“To the village square we must carry the facts of Atomic energy; from there must come America’s voice.” – Albert Einstein, 1946
“I couldn’t simply leaf through Lionel Delevingne’s exquisite To the Village Square. To open it is to participate, comprehend and appreciate the extensive, heroic, multi-decade struggle against global damage by nuclear power plants. It celebrates the many concerned and sensible citizens who have built successful, continuing and urgent movements against the high-handed and short-sighted private developers of these risky plants. For those around from the No-Nukes start, this is a proud history. For younger folks, it’s a realization of the heritage and beauty of this eternal, reasoned, strengthening and constructive defiance. Delevingne’s own introduction modestly claims he’s composed a book about power; it is also a book that stirs us with hope and understanding of choice and conscience and commitment to humankind.”
Mark Kramer—author, founding director (ret.) Nieman Program on Narrative Journalism at Harvard . and Writer-in-residence, Journalism Dept., Boston University .
Drylands, A Rural American Saga
2012, ISBN #978-0-8032-3424-6
“Drylands is a beautiful, soulful exploration of an ordinary place made extraordinary through the words and pictures of two accomplished craftsmen. It is evocative of the best collaborations between writers and artists who explore rural America, going beyond a simple elegy for rural life and choosing instead to frame Adams County as both a unique place and proving ground for the dynamic and complex changes reshaping American agriculture and small towns across the nation.”
Matthew Klingle, author of Emerald City: An Environmental Study of Seattle
Northampton, Reflections on Paradise
1988, ISBN #88-090686
“Lionel Delevingne’s method, in photographs taken over several years in this city…reminds me of Walker Evans’ images of Southern tenant farmers for his book with James Agee, “Let Us Now Praise Famous Men.” It is a method I support, a method that deeply respects its subjects by permitting them to compose themselves for the camera. …We are, in this deeply layered, socially diverse, and hopping New England town, curious, particular and absorbing, at least to ourselves. And the particularity and immediacy of life in Northampton at this end of the 80’s is well served in these photographs.”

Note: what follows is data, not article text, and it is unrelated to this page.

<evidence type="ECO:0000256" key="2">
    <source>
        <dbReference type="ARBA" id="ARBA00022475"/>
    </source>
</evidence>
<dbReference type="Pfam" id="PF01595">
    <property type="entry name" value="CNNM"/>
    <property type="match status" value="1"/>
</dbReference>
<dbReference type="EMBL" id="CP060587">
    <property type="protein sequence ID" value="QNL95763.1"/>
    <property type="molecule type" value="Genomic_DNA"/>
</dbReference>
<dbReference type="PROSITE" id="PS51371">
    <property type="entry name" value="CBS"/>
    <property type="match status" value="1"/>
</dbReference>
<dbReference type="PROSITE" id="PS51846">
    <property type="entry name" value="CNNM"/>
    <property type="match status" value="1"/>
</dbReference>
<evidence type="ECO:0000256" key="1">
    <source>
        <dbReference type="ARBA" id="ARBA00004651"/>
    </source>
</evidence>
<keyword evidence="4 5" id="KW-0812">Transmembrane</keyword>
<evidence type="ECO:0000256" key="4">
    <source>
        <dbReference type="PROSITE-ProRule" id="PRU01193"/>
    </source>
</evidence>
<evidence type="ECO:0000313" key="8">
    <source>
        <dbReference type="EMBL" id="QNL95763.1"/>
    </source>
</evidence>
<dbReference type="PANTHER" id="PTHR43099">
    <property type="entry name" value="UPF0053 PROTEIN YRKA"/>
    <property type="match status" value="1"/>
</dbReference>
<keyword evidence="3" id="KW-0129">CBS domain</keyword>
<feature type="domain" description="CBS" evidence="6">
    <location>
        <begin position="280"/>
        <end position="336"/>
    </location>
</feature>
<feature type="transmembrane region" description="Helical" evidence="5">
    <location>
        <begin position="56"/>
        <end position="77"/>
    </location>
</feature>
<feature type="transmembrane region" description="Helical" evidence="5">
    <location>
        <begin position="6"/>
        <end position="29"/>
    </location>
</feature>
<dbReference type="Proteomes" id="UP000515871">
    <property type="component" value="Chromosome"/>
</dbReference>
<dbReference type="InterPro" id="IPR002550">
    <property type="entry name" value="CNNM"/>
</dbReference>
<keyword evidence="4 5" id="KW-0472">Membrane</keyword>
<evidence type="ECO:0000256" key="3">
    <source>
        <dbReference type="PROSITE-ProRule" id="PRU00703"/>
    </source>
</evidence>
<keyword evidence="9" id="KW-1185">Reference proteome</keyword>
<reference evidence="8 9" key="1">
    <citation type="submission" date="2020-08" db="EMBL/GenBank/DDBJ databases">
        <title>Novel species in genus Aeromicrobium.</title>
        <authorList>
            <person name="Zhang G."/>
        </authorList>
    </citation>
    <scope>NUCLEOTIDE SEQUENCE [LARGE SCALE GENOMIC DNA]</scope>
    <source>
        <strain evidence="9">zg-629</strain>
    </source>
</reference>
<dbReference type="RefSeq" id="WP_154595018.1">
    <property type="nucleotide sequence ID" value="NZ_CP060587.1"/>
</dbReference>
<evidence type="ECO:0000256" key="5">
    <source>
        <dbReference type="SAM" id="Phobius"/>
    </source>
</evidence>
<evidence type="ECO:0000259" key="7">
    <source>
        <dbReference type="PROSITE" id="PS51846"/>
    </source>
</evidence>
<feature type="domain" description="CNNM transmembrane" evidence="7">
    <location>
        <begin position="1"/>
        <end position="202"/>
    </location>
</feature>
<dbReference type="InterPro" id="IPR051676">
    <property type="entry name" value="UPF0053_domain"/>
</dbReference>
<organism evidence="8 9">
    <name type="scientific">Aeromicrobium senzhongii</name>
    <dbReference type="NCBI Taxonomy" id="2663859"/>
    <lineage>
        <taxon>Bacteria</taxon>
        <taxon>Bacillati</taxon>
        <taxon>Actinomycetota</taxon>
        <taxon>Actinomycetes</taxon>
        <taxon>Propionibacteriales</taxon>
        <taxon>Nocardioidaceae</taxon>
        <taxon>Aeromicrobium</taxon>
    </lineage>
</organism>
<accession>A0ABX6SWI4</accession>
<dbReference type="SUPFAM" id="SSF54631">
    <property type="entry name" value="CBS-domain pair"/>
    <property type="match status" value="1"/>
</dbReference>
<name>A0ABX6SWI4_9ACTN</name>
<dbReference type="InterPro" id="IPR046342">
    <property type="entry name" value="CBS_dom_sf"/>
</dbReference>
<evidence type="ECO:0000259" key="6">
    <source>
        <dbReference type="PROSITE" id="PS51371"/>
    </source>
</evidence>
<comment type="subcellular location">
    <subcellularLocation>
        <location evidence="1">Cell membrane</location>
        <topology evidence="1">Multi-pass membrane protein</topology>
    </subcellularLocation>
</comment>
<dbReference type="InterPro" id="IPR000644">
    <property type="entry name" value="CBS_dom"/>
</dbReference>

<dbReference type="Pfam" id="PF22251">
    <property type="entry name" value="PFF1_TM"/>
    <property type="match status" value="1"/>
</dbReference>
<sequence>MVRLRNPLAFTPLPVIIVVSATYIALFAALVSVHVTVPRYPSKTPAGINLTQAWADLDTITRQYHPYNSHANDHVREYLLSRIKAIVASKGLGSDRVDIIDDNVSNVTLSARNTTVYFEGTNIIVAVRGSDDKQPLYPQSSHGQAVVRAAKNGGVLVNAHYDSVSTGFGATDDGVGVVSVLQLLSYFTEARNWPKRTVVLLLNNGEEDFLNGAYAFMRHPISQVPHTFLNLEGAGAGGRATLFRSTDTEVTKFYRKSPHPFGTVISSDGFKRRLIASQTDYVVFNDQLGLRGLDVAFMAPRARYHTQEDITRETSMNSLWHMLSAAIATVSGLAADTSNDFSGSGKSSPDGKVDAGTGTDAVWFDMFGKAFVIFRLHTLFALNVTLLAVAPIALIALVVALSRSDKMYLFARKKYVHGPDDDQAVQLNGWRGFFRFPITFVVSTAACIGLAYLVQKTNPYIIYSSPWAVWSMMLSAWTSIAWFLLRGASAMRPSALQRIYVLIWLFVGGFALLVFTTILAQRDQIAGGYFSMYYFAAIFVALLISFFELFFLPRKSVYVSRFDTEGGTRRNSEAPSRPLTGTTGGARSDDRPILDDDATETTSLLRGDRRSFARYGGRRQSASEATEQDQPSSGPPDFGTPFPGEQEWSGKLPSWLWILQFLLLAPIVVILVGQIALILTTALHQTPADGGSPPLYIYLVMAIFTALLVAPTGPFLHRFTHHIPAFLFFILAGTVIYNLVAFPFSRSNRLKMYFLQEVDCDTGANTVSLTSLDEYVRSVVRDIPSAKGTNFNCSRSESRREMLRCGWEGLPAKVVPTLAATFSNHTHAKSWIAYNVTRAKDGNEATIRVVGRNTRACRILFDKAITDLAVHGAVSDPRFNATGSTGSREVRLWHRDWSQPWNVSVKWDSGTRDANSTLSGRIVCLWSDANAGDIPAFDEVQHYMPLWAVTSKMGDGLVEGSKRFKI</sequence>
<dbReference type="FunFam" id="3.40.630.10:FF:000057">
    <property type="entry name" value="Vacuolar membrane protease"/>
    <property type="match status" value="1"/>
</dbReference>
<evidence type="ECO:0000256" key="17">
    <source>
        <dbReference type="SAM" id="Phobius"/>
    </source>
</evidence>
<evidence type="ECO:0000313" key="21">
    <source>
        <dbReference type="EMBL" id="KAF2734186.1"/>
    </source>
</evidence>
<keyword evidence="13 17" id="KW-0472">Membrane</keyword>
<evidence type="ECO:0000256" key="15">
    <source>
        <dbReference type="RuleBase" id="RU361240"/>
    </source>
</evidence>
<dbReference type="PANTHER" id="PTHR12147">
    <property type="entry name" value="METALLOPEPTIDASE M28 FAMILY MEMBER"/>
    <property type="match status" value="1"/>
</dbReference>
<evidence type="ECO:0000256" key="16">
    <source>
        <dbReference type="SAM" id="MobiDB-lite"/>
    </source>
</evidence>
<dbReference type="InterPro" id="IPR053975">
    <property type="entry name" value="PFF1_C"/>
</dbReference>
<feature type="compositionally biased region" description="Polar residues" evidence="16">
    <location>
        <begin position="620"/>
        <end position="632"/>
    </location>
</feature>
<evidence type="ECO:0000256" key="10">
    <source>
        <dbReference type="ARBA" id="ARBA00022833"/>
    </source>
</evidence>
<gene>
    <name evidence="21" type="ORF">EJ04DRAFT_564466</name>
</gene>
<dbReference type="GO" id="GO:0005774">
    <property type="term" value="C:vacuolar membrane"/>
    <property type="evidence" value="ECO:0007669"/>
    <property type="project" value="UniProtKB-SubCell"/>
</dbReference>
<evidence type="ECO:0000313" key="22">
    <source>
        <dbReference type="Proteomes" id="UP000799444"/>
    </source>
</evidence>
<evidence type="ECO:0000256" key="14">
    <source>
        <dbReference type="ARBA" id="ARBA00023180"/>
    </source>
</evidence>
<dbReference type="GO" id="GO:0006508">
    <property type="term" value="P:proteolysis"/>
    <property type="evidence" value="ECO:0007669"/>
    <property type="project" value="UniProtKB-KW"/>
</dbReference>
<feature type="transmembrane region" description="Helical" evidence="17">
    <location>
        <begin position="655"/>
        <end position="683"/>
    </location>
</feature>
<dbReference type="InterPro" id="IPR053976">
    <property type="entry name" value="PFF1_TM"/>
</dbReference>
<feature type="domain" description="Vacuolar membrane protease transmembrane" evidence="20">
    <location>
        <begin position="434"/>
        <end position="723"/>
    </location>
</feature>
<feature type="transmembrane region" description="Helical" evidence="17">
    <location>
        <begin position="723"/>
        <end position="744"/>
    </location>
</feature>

Patricia Wright, review excerpt from Daily Hampshire Gazette
1988, ISBN #88-60619
“Franco-American Viewpoints presents a community on the verge of disappearing into the larger melting pot of American society. There are more than three million people of French or French-Canadian ancestry, nearly a quarter of the national total living in the northeastern United States. They are overwhelmingly the descendants of immigrants from French-speaking Canada who emigrated to work in the mills and factories of New England. Known as Franco-Americans or Francos, they should be distinguished from immigrants from France… At the time of the 1980 Census, Massachusetts has more people of French-Canadian background than does Louisiana. Their large numbers and willingness to perform hard manual labor for low wages led the Massachusetts Bureau of Statistics and Labor in 1881 to label them “the Chinese of the East.”
Nicole Vaget, excerpt from the book’s essay
This project is emblematic of U.S. immigration – as true today as yesterday and captures the little known history of the Franco-American community in the U.S. These French-speaking descendants left Canada in search of work and developed a community apart in Massachusetts. They were known as strike breakers and faced fierce persecution by established immigrant populations.